DE HAVILLAND D.H.9A: PROFILE #248/ 32 PAGES incl 6 ADDED/ DOWNLOAD
The Airco DH.9 (from de Havilland 9) – also known after 1920 as the de Havilland DH.9 – was a British single-engined biplane bomber developed and deployed during the First World War.
The DH.9 was a development of Airco's earlier successful DH.4, with which it shared many components. These were mated to an all-new fuselage and the BHP/Galloway Adriatic engine, which promised increased performance. Anticipating its usefulness, the type was ordered in very large numbers for Britain's Royal Flying Corps (RFC).
Upon entering service, the DH.9's performance was found to be unsatisfactory. The Adriatic engine was unreliable and failed to provide the expected power, which gave the DH.9 poorer performance than the aircraft it had been meant to replace. The performance deficit was blamed for the heavy losses they suffered over the Western Front. The redesigned DH.9A was fitted with a more powerful and reliable American Liberty L-12 engine which rectified the shortcomings of the original DH.9 model.
During June 1917, partially as a result of attacks by German bombers on London, the War Office issued its recommendation to almost double the size of the Royal Flying Corps (RFC) to a total of 200 squadrons. In early July 1917, the British Cabinet accepted the recommendation, with the intention that the majority of the new squadrons planned to be equipped with bombers. While an order for 700 DH.4s was placed on 28 June 1917, on 23 July 1917, the Air Board were presented with drawings for a modified DH.4 that delivering greater range under a new type number, DH.9.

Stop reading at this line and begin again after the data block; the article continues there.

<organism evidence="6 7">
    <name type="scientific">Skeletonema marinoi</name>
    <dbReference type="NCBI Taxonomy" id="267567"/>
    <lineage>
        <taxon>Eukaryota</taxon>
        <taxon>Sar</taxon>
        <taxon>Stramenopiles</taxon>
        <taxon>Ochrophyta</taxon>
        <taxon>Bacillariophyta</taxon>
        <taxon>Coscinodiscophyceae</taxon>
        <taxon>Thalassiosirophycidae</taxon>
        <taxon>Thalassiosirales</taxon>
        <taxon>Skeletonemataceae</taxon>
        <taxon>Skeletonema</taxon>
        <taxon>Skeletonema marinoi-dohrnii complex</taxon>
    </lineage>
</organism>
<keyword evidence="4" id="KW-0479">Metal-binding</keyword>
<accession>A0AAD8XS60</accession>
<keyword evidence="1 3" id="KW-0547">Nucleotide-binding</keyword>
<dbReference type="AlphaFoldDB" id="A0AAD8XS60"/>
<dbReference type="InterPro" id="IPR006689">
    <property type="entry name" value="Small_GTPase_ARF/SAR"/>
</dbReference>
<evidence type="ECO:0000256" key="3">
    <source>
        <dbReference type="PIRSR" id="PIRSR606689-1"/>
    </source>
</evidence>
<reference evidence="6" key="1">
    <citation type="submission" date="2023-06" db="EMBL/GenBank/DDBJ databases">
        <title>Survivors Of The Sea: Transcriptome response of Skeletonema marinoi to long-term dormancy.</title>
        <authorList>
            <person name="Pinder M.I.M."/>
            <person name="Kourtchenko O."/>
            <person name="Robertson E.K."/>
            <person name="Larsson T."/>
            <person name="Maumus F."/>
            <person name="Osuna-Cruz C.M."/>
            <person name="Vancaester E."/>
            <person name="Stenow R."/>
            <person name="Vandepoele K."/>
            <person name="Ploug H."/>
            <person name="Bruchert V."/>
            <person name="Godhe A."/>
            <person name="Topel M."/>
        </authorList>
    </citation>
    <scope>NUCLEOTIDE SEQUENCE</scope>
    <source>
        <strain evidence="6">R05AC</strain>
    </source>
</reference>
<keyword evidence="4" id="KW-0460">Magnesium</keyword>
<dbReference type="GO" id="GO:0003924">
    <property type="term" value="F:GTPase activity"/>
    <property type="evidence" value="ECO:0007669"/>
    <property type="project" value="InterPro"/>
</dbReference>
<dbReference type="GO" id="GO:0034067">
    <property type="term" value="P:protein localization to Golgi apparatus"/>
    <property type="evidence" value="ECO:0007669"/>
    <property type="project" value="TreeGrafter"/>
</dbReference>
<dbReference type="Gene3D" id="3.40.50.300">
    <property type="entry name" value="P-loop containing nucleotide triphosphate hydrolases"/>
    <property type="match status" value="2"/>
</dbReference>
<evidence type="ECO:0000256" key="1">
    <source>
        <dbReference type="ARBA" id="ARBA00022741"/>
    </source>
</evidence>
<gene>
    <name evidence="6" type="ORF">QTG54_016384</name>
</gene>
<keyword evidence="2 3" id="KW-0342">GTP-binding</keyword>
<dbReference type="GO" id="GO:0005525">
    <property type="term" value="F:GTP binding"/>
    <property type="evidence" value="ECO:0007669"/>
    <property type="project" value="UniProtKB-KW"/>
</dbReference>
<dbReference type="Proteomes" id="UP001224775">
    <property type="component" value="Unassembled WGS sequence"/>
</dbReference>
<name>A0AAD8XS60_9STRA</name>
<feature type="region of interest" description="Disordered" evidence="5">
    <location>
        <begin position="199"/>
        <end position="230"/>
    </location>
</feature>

The DH.9 was designed by de Havilland for the Aircraft Manufacturing Company in 1916 as a successor to the DH.4. It used the wings and tail unit of the DH.4 but featured a modified fuselage which moved the pilot closer to the gunner/observer and away from the engine and fuel tank, which facilitated communication and was a more optimal fighting configuration. The other major change from the DH.4 was the choice of the promising new BHP/Galloway Adriatic engine, which was predicted to produce 300 hp (224 kW) to provide adequate performance to match enemy fighters.
Based on the performance estimates for the DH.9 (which were initially expected to surpass those of the DH.4), and the similarity to the DH.4, which meant that it would be easy to convert production over to the new aircraft, it was decided to place a massive number of orders (totalling 4,630 aircraft) for the type prior to the aircraft even flying for the first time. Existing contracts originally placed for the DH.4 were also converted to the DH.9. The Air Board had been specifically assured that there would be an initial production delay of no more than a month. According to aviation author J.M Bruce, the selection of the DH.9 "seems to have been taken in a spirit of optimism or blind faith, for its chosen engine was, in July 1917, experiencing serious manufacturing difficulties".
A series, first published in the 1960s, of over 200 booklets in b&w with colour illustrations. Each issue typically contains a full history of the aircraft type, a General Arrangement drawing, full specifications, colour drawings of the Camouflage Patterns & Squadron Markings and, often, a centrespread.
26 PLUS 6 Extra pages from the extensive FlightWay Archives.